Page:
South Side of Jenny Lake – The Walk Back


If you’ve chosen not to take the ferry on the return trip across Jenny Lake, you have two hiking choices: the north side and the south side.  On a map, it doesn’t look like there’s much of a difference, and it would stand to reason that since the ferry cut across the middle of the lake, it would be an almost equal distance, on either path you chose.

It’s not.  The south side route is much shorter than the north side.  It’s only about 2 miles from one boat dock to the other, on the south side trail.  Take the north side, and it’s more than 4 miles. At least, those are the official distances.  I personally think the south side trail felt longer than two miles, but I had already hiked a long way, up to Inspiration Point and beyond.

On my way back down from Inspiration Point, I turned onto the trail that led to the south shore.  You don’t have to hike all the way back down to the boat dock–there’s a shortcut that takes you past a creek…

… through the woods…

… and eventually drops you off at the edge of the lake.  Surprisingly, about half of the south side trail isnot next to the shoreline.  Many times, the lake can’t be seen at all.

Of course, when you can see the lake, it’s absolutely beautiful.  Keep in mind, though, the mountains are behind you, so you won’t be seeing much of them on the return trip.

When you do see them, they’re in the distance, but still quite impressive.

A little more than halfway along the trail, at the southern end of the lake, there’s a side trail that leads to Moose Ponds.  Shortly before you get there, though, there’s a good spot that overlooks the Moose Ponds, and sure enough, I spotted a moose hanging out there.  It’s a good distance away, and you’ll need binoculars or a good zoom lens to appreciate any moose you spot here.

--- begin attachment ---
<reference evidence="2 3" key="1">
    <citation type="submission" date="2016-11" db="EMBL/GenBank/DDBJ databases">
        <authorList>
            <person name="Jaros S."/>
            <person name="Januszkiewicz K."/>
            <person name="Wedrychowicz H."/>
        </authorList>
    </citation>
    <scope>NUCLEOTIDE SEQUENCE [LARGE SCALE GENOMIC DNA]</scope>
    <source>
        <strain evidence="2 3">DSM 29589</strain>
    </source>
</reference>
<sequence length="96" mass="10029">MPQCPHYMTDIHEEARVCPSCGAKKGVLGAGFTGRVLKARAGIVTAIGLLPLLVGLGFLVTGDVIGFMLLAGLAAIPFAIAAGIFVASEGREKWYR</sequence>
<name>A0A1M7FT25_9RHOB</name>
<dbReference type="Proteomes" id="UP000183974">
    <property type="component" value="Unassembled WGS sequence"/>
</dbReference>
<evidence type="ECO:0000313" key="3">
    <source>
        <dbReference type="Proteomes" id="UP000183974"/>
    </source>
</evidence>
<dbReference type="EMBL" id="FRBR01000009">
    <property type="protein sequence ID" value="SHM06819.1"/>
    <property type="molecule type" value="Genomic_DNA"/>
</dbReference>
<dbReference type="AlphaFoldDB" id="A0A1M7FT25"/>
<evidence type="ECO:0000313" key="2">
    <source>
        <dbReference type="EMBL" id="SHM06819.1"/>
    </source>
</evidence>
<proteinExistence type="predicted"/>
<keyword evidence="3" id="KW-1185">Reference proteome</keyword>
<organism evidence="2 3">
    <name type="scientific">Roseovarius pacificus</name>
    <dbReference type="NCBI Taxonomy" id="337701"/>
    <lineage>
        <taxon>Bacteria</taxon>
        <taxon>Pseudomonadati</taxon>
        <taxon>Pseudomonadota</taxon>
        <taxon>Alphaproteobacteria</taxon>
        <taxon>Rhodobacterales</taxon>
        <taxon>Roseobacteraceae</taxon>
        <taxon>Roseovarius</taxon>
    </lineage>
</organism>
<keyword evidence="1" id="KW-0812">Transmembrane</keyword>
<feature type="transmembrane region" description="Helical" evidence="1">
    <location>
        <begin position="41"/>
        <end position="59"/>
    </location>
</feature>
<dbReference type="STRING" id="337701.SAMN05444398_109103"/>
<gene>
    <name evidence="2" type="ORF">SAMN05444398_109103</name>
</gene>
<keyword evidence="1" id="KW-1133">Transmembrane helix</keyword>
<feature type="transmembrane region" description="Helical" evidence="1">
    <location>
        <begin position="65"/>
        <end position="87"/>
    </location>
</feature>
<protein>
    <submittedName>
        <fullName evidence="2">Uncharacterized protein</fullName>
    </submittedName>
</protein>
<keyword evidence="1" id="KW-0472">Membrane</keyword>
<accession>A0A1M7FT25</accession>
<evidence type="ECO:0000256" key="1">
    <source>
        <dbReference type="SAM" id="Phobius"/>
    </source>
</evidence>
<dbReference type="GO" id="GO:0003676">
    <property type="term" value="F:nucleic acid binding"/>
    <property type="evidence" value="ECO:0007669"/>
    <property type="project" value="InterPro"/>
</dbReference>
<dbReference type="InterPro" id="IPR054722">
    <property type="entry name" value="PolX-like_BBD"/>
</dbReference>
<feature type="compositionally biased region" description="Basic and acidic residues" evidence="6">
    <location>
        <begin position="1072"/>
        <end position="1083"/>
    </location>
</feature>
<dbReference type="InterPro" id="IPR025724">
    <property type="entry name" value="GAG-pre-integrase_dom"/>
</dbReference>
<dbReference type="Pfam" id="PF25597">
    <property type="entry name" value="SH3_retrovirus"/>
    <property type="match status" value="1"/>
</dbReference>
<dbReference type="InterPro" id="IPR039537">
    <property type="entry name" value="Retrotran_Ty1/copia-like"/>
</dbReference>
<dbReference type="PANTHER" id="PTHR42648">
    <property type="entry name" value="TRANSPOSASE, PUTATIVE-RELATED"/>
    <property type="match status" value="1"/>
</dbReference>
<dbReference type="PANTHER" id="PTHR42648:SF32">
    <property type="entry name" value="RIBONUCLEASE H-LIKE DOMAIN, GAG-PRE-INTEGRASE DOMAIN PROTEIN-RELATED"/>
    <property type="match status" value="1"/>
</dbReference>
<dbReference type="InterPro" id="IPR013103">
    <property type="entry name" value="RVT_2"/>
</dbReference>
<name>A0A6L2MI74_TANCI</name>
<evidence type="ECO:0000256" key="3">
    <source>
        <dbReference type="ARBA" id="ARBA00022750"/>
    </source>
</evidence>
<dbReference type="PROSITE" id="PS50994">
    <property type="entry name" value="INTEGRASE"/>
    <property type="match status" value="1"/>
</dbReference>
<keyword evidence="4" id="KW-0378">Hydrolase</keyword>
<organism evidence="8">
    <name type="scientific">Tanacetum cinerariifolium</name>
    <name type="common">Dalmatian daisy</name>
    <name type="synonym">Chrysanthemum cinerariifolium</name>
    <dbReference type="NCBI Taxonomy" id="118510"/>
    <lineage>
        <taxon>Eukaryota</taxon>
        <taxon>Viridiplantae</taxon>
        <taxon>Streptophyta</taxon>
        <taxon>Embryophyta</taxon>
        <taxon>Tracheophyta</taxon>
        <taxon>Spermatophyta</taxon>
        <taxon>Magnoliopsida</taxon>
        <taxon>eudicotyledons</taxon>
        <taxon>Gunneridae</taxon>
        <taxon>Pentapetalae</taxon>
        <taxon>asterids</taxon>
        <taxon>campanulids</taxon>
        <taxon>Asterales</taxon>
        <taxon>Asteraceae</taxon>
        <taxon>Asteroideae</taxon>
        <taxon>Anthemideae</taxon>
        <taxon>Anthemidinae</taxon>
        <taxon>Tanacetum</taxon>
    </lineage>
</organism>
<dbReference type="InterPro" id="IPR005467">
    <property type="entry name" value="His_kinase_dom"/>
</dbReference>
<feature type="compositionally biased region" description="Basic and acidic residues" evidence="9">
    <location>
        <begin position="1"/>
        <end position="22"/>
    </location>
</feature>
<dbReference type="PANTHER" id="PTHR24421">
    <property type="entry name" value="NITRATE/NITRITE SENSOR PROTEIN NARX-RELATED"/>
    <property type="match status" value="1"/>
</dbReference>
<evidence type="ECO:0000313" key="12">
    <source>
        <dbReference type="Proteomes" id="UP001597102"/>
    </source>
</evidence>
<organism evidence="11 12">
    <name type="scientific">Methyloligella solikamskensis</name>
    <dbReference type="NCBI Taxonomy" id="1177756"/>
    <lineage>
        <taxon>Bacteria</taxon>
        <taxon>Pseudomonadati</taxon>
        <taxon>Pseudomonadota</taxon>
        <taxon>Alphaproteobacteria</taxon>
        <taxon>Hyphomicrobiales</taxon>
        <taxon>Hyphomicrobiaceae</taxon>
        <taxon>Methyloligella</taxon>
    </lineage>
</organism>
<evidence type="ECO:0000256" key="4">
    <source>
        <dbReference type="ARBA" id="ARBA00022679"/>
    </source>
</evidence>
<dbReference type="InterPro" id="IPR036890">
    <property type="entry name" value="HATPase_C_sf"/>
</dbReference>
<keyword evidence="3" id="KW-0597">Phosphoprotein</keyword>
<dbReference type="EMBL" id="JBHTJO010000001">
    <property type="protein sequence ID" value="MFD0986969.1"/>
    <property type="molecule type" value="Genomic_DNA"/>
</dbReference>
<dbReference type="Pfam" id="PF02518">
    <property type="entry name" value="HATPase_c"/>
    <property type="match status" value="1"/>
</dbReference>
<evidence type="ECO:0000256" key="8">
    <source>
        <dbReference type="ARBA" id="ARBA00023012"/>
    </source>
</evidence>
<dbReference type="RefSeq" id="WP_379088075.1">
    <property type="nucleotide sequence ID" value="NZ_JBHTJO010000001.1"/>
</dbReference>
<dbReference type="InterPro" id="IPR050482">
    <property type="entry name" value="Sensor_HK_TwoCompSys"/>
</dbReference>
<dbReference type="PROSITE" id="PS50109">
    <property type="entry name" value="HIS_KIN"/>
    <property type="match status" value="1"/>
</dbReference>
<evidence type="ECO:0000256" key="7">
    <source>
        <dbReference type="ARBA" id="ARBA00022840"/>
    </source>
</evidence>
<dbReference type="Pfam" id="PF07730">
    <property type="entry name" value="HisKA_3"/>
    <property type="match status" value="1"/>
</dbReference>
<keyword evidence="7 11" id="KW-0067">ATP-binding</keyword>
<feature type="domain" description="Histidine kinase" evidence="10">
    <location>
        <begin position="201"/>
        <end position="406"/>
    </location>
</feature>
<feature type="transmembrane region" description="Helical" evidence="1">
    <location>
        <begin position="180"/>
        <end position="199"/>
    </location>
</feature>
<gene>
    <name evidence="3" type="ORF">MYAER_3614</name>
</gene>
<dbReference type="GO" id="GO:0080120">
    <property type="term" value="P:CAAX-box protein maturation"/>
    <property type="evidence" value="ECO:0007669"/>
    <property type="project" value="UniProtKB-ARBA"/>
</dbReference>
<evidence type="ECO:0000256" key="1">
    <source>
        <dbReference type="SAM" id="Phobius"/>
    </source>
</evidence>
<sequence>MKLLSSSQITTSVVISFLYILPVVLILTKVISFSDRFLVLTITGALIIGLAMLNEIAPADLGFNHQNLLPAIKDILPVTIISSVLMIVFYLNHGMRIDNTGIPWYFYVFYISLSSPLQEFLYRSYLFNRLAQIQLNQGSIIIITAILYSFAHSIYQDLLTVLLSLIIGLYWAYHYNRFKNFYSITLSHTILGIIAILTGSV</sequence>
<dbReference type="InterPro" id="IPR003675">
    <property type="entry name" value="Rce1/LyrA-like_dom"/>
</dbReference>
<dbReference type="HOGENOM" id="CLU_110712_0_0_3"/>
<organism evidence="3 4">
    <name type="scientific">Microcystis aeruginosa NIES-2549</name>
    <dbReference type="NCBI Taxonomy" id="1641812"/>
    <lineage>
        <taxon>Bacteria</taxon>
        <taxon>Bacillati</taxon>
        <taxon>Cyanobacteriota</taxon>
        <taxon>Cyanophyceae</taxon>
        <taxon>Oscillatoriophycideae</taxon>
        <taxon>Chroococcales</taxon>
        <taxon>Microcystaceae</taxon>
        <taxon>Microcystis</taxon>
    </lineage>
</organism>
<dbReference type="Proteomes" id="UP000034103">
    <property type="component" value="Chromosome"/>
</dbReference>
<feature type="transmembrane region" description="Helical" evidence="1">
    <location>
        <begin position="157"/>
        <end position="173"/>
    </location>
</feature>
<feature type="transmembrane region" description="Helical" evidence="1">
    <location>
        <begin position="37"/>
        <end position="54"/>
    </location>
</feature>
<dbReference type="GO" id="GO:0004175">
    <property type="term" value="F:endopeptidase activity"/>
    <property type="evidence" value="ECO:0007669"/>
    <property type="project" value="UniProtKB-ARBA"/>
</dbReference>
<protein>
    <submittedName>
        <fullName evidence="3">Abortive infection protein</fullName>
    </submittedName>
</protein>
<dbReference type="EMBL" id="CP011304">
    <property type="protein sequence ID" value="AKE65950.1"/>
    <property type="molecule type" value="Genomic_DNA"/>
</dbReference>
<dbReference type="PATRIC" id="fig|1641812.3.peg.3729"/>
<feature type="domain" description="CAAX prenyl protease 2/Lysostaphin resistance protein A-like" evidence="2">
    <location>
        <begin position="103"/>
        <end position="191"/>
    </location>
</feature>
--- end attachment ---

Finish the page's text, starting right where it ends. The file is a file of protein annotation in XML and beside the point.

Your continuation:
I like this picture, but I can’t look at it without kicking myself.  When I hike, I normally carry a hiking stick.  It’s a nice one, designed especially for hiking, with a hand strap and knob on the top that unscrews, revealing a camera mount, effectively transforming it into a monopod.  In order to take this picture, I needed to free up both hands, and in the process, I leaned my hiking stick against a nearby tree.  About 10 minutes later, as I bounded along the trail, I realized that I had left my hiking stick behind.  By the time I walked back, it was gone.  In less than 20 minutes, someone had claimed it for their own.  I filed paperwork with the park’s lost and found, but no one ever turned it in.

So, if you found a hiking stick along the Jenny Lake Trail, near the turnoff to Moose Ponds, on September 11, 2007, I sure hope you’ve enjoyed it.

Needless to say, by this point, I was frustrated at my absentmindedness.  Even without that distraction, the two-mile hike back to the boat dock was feeling mighty long–perhaps longer than the official 2 miles.  I picked up the pace…

… and stopped just once more for pictures at the public boat launch.  That’s some incredibly clear water!

Note: This trip was first published in 2007.

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